House, Why You Gotta Be That Way?

House M.D. PosterBe thinking about what to post here. Been thinking about it too long instead of just writing. Just writer, stupid. So I fall back on what I like to talk about: TV.

A random blog comment stirred my thoughts about House, M.D., which is a show I massively fell in love with (Seasons 1 and 2), almost gave up (Season 3), and won my loyalty again (Seasons 4). (It’s in it’s fifth season for those paying attention.)

House, M.D. is a medical show about the cranky, but brilliant diagnostician Dr. Gregory House. House is an unapologetic bastard. He’s also a cripple and walks with a cane. When he’s not tripping people with it, that is. House is by far my favorite character, perhaps because I am a little envious of his ability to put everyone on edge.

He has underlings — doctors by their own right — but who want the experience of working under an asshole a genius. In Season 1-3, it was the ducklings: Cameron, Foreman, and Chase. But ducklings grown into ducks that still hang around the pond with Foreman as lead. In Season 4-5, House hires Taub, Kutner, and Thirteen. Then there’s House’s best friend and fellow doctor, James Wilson, a rather needing man who prides himself on being there for his cancer patients. And Lisa Cuddy, the competent and hot doctor who’s also the hospital administrator.

As a show, House, M.D. is incredibly formulaic. There’s a patient –> a diagnoses and treatment –> fails –> new diagnoses and treatment –> looks like they’re getting better –> fail again –> House has a brilliant moment where he diagnoses the patient correctly and most of the the time, no one dies. The End. The medical factuality of the show varies.

Of course, the patient, the diagnoses, and the routine is not the point of the show. It is merely the window dressing. Granted, a good patient story is always more entertaining than one that that you don’t care a lick about the patient or even remember what was going on.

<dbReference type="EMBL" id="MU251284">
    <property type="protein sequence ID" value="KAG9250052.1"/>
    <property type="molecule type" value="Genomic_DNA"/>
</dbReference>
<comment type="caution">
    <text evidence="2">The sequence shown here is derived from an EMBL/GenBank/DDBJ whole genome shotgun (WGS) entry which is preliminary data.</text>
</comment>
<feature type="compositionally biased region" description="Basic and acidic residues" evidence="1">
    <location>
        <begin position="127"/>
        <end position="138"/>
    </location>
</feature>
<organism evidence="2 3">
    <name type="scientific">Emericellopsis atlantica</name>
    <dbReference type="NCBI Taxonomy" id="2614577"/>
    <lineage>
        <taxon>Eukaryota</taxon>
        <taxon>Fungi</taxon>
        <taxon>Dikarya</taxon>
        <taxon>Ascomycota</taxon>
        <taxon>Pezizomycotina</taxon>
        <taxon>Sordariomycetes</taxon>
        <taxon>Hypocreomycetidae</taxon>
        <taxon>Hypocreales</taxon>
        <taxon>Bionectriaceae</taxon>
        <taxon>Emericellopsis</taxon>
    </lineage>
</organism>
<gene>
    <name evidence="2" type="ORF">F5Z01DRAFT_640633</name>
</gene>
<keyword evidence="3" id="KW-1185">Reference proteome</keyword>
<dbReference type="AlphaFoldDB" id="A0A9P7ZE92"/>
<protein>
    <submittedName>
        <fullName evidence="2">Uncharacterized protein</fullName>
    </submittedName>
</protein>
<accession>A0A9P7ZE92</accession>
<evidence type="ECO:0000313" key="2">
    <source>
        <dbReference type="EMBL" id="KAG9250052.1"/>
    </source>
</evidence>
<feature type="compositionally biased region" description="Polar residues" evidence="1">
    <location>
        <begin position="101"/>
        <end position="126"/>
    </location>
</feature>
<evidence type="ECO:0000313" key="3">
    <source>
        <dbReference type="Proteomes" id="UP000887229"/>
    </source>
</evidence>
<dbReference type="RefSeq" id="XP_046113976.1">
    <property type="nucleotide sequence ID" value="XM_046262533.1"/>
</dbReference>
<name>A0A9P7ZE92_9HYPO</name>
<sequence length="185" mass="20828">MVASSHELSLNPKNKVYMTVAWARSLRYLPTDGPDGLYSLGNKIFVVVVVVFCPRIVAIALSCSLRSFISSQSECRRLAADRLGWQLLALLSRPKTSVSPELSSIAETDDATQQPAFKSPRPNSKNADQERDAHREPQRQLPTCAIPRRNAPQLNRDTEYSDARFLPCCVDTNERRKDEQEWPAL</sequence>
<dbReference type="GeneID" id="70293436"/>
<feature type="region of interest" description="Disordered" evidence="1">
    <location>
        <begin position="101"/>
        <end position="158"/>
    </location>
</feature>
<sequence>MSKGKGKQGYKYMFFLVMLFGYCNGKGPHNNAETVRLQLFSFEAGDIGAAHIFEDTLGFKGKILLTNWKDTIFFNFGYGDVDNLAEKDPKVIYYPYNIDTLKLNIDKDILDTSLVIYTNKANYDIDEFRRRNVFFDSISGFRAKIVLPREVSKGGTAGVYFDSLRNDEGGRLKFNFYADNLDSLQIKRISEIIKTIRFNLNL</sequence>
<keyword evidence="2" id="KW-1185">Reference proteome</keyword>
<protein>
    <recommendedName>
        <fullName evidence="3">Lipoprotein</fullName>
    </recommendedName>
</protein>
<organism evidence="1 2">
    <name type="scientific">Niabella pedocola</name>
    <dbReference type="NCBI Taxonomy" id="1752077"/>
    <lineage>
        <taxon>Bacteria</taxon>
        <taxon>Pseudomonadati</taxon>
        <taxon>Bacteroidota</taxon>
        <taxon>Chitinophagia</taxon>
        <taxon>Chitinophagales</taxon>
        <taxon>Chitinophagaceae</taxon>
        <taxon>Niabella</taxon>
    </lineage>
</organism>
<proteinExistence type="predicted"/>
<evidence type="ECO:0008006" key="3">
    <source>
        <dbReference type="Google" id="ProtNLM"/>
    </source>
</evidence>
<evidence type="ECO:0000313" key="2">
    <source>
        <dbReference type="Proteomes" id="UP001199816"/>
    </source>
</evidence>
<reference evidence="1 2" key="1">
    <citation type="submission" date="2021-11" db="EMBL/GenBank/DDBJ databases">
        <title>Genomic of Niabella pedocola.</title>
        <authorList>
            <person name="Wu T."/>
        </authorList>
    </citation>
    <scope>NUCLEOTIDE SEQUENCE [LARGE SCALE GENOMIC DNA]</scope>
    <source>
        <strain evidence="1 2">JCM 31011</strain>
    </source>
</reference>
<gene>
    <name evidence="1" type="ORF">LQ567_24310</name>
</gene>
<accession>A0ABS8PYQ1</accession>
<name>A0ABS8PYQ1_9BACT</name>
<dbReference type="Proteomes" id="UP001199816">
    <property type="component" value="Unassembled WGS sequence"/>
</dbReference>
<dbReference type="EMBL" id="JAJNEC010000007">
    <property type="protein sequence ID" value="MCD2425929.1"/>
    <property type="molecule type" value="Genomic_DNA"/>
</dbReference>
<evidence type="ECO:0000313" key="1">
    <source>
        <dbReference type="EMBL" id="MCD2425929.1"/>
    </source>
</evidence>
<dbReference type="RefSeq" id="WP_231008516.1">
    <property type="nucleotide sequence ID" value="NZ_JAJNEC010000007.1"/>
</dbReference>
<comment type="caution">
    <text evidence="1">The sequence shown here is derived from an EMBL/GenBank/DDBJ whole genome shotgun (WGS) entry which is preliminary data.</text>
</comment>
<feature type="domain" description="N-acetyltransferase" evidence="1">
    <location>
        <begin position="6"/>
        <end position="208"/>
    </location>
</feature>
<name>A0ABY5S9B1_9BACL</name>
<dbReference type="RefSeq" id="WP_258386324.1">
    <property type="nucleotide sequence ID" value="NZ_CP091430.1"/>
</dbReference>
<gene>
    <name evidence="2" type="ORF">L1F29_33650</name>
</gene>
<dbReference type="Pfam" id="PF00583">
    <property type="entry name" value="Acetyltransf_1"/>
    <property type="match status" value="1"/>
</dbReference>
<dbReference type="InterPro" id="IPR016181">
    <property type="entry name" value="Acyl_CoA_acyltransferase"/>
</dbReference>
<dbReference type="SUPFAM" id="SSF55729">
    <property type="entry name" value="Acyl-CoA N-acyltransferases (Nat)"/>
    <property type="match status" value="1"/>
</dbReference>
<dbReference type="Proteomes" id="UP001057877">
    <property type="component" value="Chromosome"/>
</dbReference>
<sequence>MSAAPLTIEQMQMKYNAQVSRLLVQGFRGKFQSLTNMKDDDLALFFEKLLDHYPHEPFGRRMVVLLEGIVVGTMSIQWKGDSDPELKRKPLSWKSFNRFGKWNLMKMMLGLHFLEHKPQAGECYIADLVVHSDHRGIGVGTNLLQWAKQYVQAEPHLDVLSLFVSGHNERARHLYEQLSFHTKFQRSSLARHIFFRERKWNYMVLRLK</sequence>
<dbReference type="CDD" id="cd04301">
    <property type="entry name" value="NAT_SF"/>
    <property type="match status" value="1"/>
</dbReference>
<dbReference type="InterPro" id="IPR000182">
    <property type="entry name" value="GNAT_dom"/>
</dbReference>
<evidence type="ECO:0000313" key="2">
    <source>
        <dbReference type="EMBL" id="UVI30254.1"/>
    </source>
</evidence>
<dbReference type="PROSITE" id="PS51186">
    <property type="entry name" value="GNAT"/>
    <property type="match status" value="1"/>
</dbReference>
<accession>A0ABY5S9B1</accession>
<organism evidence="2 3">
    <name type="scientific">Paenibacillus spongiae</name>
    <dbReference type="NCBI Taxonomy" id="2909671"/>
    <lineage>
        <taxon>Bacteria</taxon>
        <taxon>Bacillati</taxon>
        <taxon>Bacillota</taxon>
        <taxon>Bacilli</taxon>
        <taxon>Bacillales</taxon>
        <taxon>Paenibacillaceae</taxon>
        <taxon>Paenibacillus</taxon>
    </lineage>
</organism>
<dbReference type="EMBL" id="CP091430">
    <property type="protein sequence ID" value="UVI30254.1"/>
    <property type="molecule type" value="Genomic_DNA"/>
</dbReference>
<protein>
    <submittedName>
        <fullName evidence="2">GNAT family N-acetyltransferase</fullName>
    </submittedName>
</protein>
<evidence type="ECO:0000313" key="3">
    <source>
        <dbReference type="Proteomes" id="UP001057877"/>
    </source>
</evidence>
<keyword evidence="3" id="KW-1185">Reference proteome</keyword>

House, M.D. is a story of character studies, specially a study of House himself. The patients can related in ways. (Certainly not in the same manner as Grey’s Anatomy where every single patient is a direct link to the pain and joy and psychology of the characters.) Mostly, patients serve as the backdrop. The backdrop so Wilson can hold House’s guitar hostage and delete his TiVo. Or so Cuddy can yell at House while having hot sexual tension with him. And so Cameron can hold the hand of the dying and heal from her dead husband.

This is not a show where the A Plots really matter. This is a show built around B Plots. B Plots are what most House fans watch for. They don’t care how many time it’s not Lupus. They want to know Taub’s wife still loves him or if House is really addicted to Vicodin. (House and his Vicodin are one hotly debated issue that any and every fan will gladly go on a rant about.)

The world loves the asshole anti-heroes like House (see Iron Man and Anthony Bourdain), but building a narrative based on B Plots is why House, M.D. has endured as a show. And why it’s a little different than just a typical procedural. And if you have a thing for character studies, you might really enjoy the show.